New individualized risk-assessment technique predicts specific lung cancer survival-rate along with the end results of the treatment, when the condition diagnosed at its early stage.
the novel personalized tools assesses the risk of early stage lung cancer, which uses a set of 29 ECM i.e. extracellular matrix genes has been just devised by the researchers from the National University of Singapore. The examination findings of the study have been revealed in the Nature Communications journal.
According to the author of the study, Prof Lim Chwee Teck from the Department of Biomedical Engineering at the National University of Singapore, the rising number of researchers used to attempt thorough study on the variability or heterogeneity of tumors, will ultimately extend the rates of the development of advanced personalized medicines being the reality.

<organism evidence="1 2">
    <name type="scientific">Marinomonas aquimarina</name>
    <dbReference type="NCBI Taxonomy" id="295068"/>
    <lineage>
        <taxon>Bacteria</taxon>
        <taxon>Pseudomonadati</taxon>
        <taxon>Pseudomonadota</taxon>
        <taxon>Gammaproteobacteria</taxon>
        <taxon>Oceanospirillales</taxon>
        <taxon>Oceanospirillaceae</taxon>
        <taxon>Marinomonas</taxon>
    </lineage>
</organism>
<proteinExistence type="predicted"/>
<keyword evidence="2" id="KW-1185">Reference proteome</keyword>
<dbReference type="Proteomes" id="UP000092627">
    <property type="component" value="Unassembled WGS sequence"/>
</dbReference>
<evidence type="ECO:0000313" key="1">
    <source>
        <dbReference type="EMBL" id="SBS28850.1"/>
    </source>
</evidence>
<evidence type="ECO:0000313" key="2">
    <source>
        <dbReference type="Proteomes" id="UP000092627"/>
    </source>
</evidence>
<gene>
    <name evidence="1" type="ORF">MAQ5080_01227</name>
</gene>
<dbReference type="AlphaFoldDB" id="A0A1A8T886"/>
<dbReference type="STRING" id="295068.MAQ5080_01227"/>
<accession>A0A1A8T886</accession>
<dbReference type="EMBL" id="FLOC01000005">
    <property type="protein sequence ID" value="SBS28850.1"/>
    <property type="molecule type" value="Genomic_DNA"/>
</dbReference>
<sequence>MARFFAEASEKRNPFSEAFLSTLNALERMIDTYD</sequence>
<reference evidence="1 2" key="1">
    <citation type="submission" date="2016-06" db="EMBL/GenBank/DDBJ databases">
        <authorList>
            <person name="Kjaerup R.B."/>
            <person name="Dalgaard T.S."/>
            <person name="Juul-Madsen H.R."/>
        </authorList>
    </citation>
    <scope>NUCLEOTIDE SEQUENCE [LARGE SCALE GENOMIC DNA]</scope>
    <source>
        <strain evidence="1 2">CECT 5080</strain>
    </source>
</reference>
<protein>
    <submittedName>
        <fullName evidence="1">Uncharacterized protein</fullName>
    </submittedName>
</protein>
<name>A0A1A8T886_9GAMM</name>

In a statement, Prof Lim Chwee Teck said that, “When precision medicine meets Big Data, its potential is even greater. With the increase of global joint efforts in sharing large-scale data, we were able to explore the genomic data across multiple cancer types through various databases.”
During the research, the new technology did also determine the panel of 29 particular extracellular matrix (ECM) genes serving as the biomarkers for prognosis and diagnosis, obtaining the abnormal dynamics of cancer growth.
Teck continued saying that, “Our study demonstrates how we can harness and transform unprecedented amount of genomic data into a useful decision-making tool that can be implemented in routine clinical practice. We are excited about the potential of applying our novel bioinformatics approach into the emerging area of liquid biopsy, which serves as an alternative to invasive and painful tissue biopsy.”